Friday, March 11, 2011

The Beat Generation

"The original Beats made their own rules, celebrating life at the margins of American society. The movement that begun in the 1940's with Jack Kerouac, Allen Ginsberg and William Burroughs soon swelled to include other avant-garde poets and writers, as well as filmmakers and visual artists on both the East and West Coasts. There are many parallels between the Beat Poets of the past and the musical Beats of the now.

Although once rejected by mainstream society as outlaws, rebels, and being morally dangerous, today the Beats are recognised as icons of America's counterculture and as one of the most influential cultural movements of the 20th century. This statement originally made about the writers of the 50's is also a true expression of Hip-Hop music and its relationship with society.

The Beat Generation is a dynamic series of albums. It has started a frenzy of dialogue amongst the worlds 'beat' community. There are going to be some very exciting musical years- 'oh uh get ready...' "

You could have a long and very heated discussion about the present state of hip hop. Its global influence is impossible to refute, but with its widespread acceptance, many would say it sold its soul along the way. Even if you feel so though, there are still some artists out there who are laying it down for real, keeping the flame alive. Many of those could be found showcasing their style on BBE's Beat Generation series, whose manifesto (taken from BBE's site) can be read above. BBE brought in some of the most highly regarded hip hop heads, men like Jay Dee, DJ Jazzy Jeff, Pete Rock, Marley Marl, Madlib, and others, and gave them the opportunity to record carte blanche, no strings attached. What resulted was a series of albums that shone forth as beacons of hip hop hope.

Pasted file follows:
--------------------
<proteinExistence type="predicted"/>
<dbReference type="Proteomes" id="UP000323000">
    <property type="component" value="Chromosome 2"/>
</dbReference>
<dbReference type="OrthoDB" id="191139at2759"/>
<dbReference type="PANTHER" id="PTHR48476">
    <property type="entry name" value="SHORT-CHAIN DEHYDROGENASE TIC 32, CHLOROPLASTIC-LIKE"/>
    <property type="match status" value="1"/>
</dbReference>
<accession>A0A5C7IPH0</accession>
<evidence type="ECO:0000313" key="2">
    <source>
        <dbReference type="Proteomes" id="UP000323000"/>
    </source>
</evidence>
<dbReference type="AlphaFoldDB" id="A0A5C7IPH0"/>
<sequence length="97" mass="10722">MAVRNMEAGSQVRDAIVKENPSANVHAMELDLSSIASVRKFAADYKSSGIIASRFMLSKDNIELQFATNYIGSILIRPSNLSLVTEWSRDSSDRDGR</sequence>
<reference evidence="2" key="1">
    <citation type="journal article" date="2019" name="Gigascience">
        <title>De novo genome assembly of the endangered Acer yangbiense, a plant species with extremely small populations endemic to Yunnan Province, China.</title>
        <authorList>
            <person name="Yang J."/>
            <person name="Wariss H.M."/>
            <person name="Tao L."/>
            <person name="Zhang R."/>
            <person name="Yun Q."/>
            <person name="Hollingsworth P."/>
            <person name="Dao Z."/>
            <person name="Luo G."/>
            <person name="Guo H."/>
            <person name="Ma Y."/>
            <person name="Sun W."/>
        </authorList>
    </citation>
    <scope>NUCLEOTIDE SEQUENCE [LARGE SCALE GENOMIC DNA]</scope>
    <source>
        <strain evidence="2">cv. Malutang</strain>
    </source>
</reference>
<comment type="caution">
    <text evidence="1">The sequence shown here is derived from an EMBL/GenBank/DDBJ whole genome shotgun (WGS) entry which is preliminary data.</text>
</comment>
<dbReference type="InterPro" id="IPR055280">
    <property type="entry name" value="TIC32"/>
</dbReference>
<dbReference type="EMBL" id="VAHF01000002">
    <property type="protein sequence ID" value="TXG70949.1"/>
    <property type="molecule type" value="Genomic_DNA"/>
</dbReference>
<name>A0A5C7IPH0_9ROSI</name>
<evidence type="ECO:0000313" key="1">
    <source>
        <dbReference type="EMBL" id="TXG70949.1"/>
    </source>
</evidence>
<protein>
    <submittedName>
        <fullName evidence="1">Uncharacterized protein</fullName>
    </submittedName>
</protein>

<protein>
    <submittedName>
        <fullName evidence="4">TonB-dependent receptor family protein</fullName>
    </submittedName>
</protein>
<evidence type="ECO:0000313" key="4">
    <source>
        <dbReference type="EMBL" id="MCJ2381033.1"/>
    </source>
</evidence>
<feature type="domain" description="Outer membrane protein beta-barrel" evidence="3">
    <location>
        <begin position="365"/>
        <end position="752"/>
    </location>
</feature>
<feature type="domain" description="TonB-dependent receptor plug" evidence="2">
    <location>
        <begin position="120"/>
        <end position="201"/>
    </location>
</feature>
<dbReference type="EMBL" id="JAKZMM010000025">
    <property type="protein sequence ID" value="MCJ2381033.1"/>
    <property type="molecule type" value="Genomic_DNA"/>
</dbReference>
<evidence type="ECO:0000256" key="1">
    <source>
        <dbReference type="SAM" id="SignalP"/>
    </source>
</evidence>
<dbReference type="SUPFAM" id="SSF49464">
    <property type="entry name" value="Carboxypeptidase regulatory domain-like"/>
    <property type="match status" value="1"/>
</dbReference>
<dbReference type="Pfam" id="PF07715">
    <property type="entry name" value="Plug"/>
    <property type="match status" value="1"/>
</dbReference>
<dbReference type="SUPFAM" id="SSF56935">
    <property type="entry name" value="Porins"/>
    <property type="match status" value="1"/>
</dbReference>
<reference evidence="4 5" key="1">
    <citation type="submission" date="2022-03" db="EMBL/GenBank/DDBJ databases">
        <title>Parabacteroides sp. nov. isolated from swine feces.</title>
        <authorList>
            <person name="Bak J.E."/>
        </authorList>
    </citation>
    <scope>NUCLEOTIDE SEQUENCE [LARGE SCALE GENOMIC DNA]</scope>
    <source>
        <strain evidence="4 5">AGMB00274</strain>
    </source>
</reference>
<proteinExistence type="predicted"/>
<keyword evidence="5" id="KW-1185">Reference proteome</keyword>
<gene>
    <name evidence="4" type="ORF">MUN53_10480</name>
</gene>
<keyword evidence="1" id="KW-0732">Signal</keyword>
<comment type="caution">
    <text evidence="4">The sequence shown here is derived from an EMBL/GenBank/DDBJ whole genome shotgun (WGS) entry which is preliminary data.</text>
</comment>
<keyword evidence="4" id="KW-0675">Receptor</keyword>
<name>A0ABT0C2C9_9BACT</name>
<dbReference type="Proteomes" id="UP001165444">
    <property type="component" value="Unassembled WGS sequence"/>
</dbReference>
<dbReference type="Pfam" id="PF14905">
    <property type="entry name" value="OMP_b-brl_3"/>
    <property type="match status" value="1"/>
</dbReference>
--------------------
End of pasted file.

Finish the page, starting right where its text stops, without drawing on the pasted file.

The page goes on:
Now, 10 years after the series kicked off, BBE has put together a 10th anniversary compilation currated by DJ Spinna and Mr Thing that pulls together thirty six damn fine cuts that represent the breadth and depth the series established in its first decade. While that might seem like a bit of overkill, the truth is that you need that many to do justice to the various styles and aesthetics of the artists. In addition, there are additional continuous mixes, each roughly an hour give or take, tacked on to the end put together by DJ Spinna and Mr Thing on the CD version, and an added one by Chris Read on the digital release. This is not your top 40 hip hop; this is finely crafted art put together by masters of their craft. Don't expect to find all those hits you hear in the club or your local big box radio station. Pre-order a copy of the album HERE.

In addition to the compilation, BBE is also putting out some individual artists' 10th anniversary EPs with remixes and alternate versions of select songs from the original albums. Below you'll find an alternate version of a Roy Ayers interpretation by Marley Marl from his EP as well as a track from DJ Jazzy Jeff's album The Magnificent that also appears on the 10th Anniversary comp.

Visit the BBE site.

1 comment:

Franzua said...

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